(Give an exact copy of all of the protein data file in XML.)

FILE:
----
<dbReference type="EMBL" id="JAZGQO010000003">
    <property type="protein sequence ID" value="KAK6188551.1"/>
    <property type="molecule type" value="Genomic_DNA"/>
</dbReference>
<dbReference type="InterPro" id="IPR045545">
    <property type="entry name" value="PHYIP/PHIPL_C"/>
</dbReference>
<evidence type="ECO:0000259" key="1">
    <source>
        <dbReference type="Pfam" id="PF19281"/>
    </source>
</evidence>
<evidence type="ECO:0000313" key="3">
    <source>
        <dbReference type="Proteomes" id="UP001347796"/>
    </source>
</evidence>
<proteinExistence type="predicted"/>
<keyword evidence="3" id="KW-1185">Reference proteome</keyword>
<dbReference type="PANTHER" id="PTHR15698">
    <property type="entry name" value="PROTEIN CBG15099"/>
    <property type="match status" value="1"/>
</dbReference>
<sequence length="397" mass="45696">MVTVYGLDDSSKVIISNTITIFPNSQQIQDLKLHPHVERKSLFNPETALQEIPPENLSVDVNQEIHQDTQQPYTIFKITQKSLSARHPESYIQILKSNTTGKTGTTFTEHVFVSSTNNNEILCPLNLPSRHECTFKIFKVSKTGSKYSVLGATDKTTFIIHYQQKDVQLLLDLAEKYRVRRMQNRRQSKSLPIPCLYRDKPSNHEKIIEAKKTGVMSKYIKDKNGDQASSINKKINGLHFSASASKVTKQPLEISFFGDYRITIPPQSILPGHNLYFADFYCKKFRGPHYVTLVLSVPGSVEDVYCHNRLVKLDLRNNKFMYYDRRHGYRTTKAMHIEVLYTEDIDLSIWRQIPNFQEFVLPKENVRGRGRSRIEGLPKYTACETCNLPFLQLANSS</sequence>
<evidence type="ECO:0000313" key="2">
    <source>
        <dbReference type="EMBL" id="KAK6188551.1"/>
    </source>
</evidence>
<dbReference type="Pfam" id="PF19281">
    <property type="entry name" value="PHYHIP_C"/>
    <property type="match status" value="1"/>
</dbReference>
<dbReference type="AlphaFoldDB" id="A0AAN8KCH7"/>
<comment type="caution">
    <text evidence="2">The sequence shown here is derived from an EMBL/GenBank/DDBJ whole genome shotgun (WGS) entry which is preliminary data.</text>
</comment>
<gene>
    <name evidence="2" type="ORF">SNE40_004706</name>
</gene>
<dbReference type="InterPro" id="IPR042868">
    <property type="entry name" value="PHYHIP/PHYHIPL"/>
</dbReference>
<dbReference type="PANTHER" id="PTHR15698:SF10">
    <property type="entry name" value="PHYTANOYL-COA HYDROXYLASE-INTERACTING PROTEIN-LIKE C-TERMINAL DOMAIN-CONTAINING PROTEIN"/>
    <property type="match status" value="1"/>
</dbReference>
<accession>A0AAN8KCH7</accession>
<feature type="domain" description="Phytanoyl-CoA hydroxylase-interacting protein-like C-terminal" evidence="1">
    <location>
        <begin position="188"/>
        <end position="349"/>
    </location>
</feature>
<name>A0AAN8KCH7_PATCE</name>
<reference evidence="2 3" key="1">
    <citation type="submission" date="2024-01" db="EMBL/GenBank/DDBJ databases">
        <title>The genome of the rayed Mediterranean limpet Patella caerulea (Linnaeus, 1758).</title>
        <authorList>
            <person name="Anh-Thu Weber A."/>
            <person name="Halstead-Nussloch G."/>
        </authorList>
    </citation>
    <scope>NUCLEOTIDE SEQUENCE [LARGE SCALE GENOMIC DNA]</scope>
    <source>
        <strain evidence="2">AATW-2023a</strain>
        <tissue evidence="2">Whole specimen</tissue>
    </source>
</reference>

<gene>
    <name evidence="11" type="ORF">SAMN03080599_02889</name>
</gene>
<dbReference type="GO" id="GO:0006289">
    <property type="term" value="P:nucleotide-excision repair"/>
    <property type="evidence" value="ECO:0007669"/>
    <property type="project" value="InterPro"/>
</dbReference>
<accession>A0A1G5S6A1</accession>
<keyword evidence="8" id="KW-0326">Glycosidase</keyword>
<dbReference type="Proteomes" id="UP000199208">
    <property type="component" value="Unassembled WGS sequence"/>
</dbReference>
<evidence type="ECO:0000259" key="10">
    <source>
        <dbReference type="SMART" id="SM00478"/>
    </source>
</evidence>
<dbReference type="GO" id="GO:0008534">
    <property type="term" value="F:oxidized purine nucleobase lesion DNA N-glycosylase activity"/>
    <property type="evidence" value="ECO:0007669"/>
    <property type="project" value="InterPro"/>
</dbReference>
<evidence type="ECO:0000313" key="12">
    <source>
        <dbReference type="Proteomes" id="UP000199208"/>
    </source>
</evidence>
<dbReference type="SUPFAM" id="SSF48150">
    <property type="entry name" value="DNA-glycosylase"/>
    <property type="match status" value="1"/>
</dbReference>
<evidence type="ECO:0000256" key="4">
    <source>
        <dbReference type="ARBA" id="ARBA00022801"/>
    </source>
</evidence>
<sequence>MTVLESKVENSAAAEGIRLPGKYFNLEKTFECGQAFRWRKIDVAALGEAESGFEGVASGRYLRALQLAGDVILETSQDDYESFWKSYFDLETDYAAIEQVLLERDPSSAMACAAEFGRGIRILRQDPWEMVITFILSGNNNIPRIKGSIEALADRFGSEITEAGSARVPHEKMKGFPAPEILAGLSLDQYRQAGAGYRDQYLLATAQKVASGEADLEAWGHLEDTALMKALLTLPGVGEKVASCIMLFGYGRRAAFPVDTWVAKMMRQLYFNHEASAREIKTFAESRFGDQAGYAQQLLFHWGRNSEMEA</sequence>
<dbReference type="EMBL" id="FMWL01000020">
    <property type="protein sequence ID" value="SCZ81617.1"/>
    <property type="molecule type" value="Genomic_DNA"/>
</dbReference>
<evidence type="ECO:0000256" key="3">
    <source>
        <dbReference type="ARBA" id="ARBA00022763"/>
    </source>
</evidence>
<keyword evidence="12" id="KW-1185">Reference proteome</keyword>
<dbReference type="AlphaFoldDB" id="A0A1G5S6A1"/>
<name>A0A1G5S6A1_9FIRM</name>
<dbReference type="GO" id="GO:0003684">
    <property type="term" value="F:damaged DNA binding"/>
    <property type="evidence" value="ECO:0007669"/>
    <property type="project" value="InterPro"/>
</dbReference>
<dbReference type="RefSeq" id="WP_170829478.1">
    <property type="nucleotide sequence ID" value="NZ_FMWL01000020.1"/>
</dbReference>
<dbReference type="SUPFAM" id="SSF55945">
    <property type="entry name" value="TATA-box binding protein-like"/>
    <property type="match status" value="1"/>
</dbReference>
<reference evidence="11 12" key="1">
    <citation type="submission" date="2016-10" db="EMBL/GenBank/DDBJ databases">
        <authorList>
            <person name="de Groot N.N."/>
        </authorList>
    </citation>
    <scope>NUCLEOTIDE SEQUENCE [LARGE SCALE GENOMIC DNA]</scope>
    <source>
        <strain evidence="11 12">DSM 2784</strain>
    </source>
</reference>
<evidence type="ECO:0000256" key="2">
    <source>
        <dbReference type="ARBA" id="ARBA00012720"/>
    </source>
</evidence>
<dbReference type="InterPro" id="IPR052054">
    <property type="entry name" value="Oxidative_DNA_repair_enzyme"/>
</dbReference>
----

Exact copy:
<dbReference type="EMBL" id="JAZGQO010000003">
    <property type="protein sequence ID" value="KAK6188551.1"/>
    <property type="molecule type" value="Genomic_DNA"/>
</dbReference>
<dbReference type="InterPro" id="IPR045545">
    <property type="entry name" value="PHYIP/PHIPL_C"/>
</dbReference>
<evidence type="ECO:0000259" key="1">
    <source>
        <dbReference type="Pfam" id="PF19281"/>
    </source>
</evidence>
<evidence type="ECO:0000313" key="3">
    <source>
        <dbReference type="Proteomes" id="UP001347796"/>
    </source>
</evidence>
<proteinExistence type="predicted"/>
<keyword evidence="3" id="KW-1185">Reference proteome</keyword>
<dbReference type="PANTHER" id="PTHR15698">
    <property type="entry name" value="PROTEIN CBG15099"/>
    <property type="match status" value="1"/>
</dbReference>
<sequence length="397" mass="45696">MVTVYGLDDSSKVIISNTITIFPNSQQIQDLKLHPHVERKSLFNPETALQEIPPENLSVDVNQEIHQDTQQPYTIFKITQKSLSARHPESYIQILKSNTTGKTGTTFTEHVFVSSTNNNEILCPLNLPSRHECTFKIFKVSKTGSKYSVLGATDKTTFIIHYQQKDVQLLLDLAEKYRVRRMQNRRQSKSLPIPCLYRDKPSNHEKIIEAKKTGVMSKYIKDKNGDQASSINKKINGLHFSASASKVTKQPLEISFFGDYRITIPPQSILPGHNLYFADFYCKKFRGPHYVTLVLSVPGSVEDVYCHNRLVKLDLRNNKFMYYDRRHGYRTTKAMHIEVLYTEDIDLSIWRQIPNFQEFVLPKENVRGRGRSRIEGLPKYTACETCNLPFLQLANSS</sequence>
<evidence type="ECO:0000313" key="2">
    <source>
        <dbReference type="EMBL" id="KAK6188551.1"/>
    </source>
</evidence>
<dbReference type="Pfam" id="PF19281">
    <property type="entry name" value="PHYHIP_C"/>
    <property type="match status" value="1"/>
</dbReference>
<dbReference type="AlphaFoldDB" id="A0AAN8KCH7"/>
<comment type="caution">
    <text evidence="2">The sequence shown here is derived from an EMBL/GenBank/DDBJ whole genome shotgun (WGS) entry which is preliminary data.</text>
</comment>
<gene>
    <name evidence="2" type="ORF">SNE40_004706</name>
</gene>
<dbReference type="InterPro" id="IPR042868">
    <property type="entry name" value="PHYHIP/PHYHIPL"/>
</dbReference>
<dbReference type="PANTHER" id="PTHR15698:SF10">
    <property type="entry name" value="PHYTANOYL-COA HYDROXYLASE-INTERACTING PROTEIN-LIKE C-TERMINAL DOMAIN-CONTAINING PROTEIN"/>
    <property type="match status" value="1"/>
</dbReference>
<accession>A0AAN8KCH7</accession>
<feature type="domain" description="Phytanoyl-CoA hydroxylase-interacting protein-like C-terminal" evidence="1">
    <location>
        <begin position="188"/>
        <end position="349"/>
    </location>
</feature>
<name>A0AAN8KCH7_PATCE</name>
<reference evidence="2 3" key="1">
    <citation type="submission" date="2024-01" db="EMBL/GenBank/DDBJ databases">
        <title>The genome of the rayed Mediterranean limpet Patella caerulea (Linnaeus, 1758).</title>
        <authorList>
            <person name="Anh-Thu Weber A."/>
            <person name="Halstead-Nussloch G."/>
        </authorList>
    </citation>
    <scope>NUCLEOTIDE SEQUENCE [LARGE SCALE GENOMIC DNA]</scope>
    <source>
        <strain evidence="2">AATW-2023a</strain>
        <tissue evidence="2">Whole specimen</tissue>
    </source>
</reference>

<gene>
    <name evidence="11" type="ORF">SAMN03080599_02889</name>
</gene>
<dbReference type="GO" id="GO:0006289">
    <property type="term" value="P:nucleotide-excision repair"/>
    <property type="evidence" value="ECO:0007669"/>
    <property type="project" value="InterPro"/>
</dbReference>
<accession>A0A1G5S6A1</accession>
<keyword evidence="8" id="KW-0326">Glycosidase</keyword>
<dbReference type="Proteomes" id="UP000199208">
    <property type="component" value="Unassembled WGS sequence"/>
</dbReference>
<evidence type="ECO:0000259" key="10">
    <source>
        <dbReference type="SMART" id="SM00478"/>
    </source>
</evidence>
<dbReference type="GO" id="GO:0008534">
    <property type="term" value="F:oxidized purine nucleobase lesion DNA N-glycosylase activity"/>
    <property type="evidence" value="ECO:0007669"/>
    <property type="project" value="InterPro"/>
</dbReference>
<evidence type="ECO:0000313" key="12">
    <source>
        <dbReference type="Proteomes" id="UP000199208"/>
    </source>
</evidence>
<dbReference type="SUPFAM" id="SSF48150">
    <property type="entry name" value="DNA-glycosylase"/>
    <property type="match status" value="1"/>
</dbReference>
<evidence type="ECO:0000256" key="4">
    <source>
        <dbReference type="ARBA" id="ARBA00022801"/>
    </source>
</evidence>
<sequence>MTVLESKVENSAAAEGIRLPGKYFNLEKTFECGQAFRWRKIDVAALGEAESGFEGVASGRYLRALQLAGDVILETSQDDYESFWKSYFDLETDYAAIEQVLLERDPSSAMACAAEFGRGIRILRQDPWEMVITFILSGNNNIPRIKGSIEALADRFGSEITEAGSARVPHEKMKGFPAPEILAGLSLDQYRQAGAGYRDQYLLATAQKVASGEADLEAWGHLEDTALMKALLTLPGVGEKVASCIMLFGYGRRAAFPVDTWVAKMMRQLYFNHEASAREIKTFAESRFGDQAGYAQQLLFHWGRNSEMEA</sequence>
<dbReference type="EMBL" id="FMWL01000020">
    <property type="protein sequence ID" value="SCZ81617.1"/>
    <property type="molecule type" value="Genomic_DNA"/>
</dbReference>
<evidence type="ECO:0000256" key="3">
    <source>
        <dbReference type="ARBA" id="ARBA00022763"/>
    </source>
</evidence>
<keyword evidence="12" id="KW-1185">Reference proteome</keyword>
<dbReference type="AlphaFoldDB" id="A0A1G5S6A1"/>
<name>A0A1G5S6A1_9FIRM</name>
<dbReference type="GO" id="GO:0003684">
    <property type="term" value="F:damaged DNA binding"/>
    <property type="evidence" value="ECO:0007669"/>
    <property type="project" value="InterPro"/>
</dbReference>
<dbReference type="RefSeq" id="WP_170829478.1">
    <property type="nucleotide sequence ID" value="NZ_FMWL01000020.1"/>
</dbReference>
<dbReference type="SUPFAM" id="SSF55945">
    <property type="entry name" value="TATA-box binding protein-like"/>
    <property type="match status" value="1"/>
</dbReference>
<reference evidence="11 12" key="1">
    <citation type="submission" date="2016-10" db="EMBL/GenBank/DDBJ databases">
        <authorList>
            <person name="de Groot N.N."/>
        </authorList>
    </citation>
    <scope>NUCLEOTIDE SEQUENCE [LARGE SCALE GENOMIC DNA]</scope>
    <source>
        <strain evidence="11 12">DSM 2784</strain>
    </source>
</reference>
<evidence type="ECO:0000256" key="2">
    <source>
        <dbReference type="ARBA" id="ARBA00012720"/>
    </source>
</evidence>
<dbReference type="InterPro" id="IPR052054">
    <property type="entry name" value="Oxidative_DNA_repair_enzyme"/>
</dbReference>